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Wang Yi: we should seek political solutions, accommodate the interests of all parties, promote national reconciliation and uphold multilateralism when addressing international problems

2014/09/27

On September 27, 2014, Foreign Minister Wang Yi made a statement at the General Debate of the 69th Session of the UN General Assembly. He pointed out that as we have seen in Gaza, Iraq, the Central African Republic and South Sudan, our world is far from peaceful. How can we open the door to lasting peace? China believes that we should do the following:

First, we should seek political solutions. To beat swords into ploughshares may take time and effort; but history and reality have repeatedly demonstrated that to meet violence with violence will not lead to enduring peace, and the use of force will create more problems than solutions.

Coercive action should have the authorization of the Security Council. If a country places its domestic law above international law and interferes in other countries’ internal affairs at will or even seeks regime change, the legitimacy of its action cannot but be questioned by the international community.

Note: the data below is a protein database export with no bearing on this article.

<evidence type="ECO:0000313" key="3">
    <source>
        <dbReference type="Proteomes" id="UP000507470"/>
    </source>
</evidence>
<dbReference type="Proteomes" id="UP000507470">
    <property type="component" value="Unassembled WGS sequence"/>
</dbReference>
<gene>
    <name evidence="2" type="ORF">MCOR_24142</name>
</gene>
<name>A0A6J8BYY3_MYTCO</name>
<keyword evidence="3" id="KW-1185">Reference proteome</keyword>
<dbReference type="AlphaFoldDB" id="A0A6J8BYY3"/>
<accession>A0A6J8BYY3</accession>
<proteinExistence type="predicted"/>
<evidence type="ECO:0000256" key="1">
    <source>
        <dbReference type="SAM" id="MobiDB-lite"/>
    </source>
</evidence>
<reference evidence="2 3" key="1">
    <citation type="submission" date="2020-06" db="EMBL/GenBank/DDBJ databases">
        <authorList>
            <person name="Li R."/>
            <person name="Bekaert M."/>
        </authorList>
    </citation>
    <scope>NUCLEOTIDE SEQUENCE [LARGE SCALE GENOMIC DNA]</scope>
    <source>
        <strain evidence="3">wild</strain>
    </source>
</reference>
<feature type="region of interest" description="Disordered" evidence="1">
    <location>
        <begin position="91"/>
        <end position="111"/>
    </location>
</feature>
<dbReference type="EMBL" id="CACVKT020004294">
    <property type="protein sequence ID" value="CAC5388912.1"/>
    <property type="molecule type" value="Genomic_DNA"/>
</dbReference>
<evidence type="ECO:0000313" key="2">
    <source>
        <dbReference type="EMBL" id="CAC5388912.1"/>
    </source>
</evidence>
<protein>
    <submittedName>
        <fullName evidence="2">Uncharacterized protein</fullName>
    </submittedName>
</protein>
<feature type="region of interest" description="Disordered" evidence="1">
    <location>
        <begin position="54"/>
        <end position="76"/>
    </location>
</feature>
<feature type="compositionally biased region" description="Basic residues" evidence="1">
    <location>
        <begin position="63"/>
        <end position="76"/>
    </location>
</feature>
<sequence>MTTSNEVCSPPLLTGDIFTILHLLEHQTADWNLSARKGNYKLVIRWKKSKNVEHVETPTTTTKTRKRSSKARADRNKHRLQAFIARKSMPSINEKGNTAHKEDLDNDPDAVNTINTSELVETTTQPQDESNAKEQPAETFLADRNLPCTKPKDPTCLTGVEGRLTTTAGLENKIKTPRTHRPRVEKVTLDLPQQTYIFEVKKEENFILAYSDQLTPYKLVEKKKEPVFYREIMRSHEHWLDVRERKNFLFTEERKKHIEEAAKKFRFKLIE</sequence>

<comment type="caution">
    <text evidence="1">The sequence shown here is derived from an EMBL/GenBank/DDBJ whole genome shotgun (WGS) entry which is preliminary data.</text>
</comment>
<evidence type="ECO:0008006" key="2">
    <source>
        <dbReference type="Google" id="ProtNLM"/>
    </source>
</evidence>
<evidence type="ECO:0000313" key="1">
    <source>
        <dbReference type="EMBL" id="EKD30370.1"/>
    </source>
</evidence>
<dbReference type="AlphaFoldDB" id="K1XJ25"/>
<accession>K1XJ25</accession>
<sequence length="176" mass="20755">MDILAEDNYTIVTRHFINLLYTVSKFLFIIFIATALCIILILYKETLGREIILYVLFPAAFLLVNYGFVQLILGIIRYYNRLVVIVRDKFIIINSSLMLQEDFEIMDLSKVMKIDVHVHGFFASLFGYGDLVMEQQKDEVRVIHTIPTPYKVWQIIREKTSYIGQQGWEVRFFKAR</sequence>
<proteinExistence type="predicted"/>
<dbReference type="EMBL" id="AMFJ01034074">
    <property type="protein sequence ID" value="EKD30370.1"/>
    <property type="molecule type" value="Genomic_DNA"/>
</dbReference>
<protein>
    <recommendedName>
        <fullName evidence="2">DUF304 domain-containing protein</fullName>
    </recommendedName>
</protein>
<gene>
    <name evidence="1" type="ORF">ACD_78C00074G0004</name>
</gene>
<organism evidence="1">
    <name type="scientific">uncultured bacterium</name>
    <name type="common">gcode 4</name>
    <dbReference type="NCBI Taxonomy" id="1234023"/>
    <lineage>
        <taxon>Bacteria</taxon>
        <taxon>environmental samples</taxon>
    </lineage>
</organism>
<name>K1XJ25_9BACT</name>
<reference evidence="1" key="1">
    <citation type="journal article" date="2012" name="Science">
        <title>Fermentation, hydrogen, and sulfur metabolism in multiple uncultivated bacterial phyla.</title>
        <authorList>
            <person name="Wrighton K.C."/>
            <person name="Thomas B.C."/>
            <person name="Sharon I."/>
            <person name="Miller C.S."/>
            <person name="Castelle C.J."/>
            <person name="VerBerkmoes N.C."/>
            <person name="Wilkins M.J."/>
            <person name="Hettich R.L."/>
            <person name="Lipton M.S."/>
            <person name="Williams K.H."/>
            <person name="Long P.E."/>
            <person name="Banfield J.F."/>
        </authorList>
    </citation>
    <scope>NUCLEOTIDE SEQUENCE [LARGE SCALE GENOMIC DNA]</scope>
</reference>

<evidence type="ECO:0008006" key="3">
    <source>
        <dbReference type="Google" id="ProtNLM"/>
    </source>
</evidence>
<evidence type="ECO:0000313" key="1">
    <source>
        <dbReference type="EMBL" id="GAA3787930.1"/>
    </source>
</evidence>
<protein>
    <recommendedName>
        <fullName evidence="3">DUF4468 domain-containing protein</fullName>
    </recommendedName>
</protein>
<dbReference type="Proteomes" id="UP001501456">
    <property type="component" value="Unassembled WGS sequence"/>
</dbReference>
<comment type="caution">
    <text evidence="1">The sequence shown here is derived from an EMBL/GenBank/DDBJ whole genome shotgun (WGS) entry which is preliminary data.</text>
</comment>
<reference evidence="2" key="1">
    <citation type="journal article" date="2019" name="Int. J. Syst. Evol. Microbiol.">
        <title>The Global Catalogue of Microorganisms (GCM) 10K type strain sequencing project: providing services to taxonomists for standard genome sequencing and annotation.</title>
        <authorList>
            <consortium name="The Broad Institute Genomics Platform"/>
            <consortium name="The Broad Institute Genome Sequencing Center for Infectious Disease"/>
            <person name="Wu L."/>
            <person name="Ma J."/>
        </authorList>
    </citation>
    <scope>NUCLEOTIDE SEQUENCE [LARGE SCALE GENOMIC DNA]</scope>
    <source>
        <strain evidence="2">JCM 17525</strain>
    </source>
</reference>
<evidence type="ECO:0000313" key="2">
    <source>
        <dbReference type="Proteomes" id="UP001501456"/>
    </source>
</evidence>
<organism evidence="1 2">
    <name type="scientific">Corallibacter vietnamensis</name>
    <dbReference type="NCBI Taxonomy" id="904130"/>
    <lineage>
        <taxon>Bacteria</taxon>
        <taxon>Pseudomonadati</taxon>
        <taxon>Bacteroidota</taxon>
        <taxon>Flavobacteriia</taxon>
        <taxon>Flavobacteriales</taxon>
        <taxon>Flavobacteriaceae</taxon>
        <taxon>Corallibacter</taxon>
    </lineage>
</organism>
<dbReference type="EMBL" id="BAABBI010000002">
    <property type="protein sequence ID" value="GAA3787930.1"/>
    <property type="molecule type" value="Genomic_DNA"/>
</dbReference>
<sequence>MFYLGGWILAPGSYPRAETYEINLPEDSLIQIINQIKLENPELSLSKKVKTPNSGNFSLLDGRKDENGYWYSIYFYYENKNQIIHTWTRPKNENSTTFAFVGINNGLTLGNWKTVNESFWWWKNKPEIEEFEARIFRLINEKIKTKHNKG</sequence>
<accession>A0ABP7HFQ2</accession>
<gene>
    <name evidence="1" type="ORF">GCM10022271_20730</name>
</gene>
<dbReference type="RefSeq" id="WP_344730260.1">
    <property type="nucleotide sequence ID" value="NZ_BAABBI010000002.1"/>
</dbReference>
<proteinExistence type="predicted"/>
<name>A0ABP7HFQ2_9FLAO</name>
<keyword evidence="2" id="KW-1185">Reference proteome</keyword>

Second, we should accommodate the interests of all parties. Parties to a conflict should reject the zero-sum approach, address each other’s concerns in negotiations and endeavor to meet each other half way. They should seek to meet their legitimate concerns through consultation in a mutually accommodating way.

When conducting mediation, the international community should uphold justice and take an objective and balanced position. Countries should not be partial to any party in the conflict. Still less should they pursue their own agenda through their involvement.

Third, we should promote national reconciliation. The ongoing armed conflicts are largely caused by ethnic and sectarian tensions. The process of national reconciliation and the process of political settlement should be advanced in tandem with each other.

All parties should uphold the UN Charter, develop and practice a culture of inclusion and tolerance, and uproot the seeds of hatred and retaliation, so that the fruit of inclusion and amity will grow on post-conflict land.

Fourth, we should uphold multilateralism. We should give full play to the role of the UN and observe international law and the basic norms governing international relations. Chapter Seven of the UN Charter is not the only means for the Security Council to maintain international peace and security. We should make better and full use of the means of prevention, mediation and conciliation stipulated in Chapter Six.

Given their familiarity with local developments, we should leverage the strengths of regional organizations and countries and support them in addressing regional issues in ways suited to their region.

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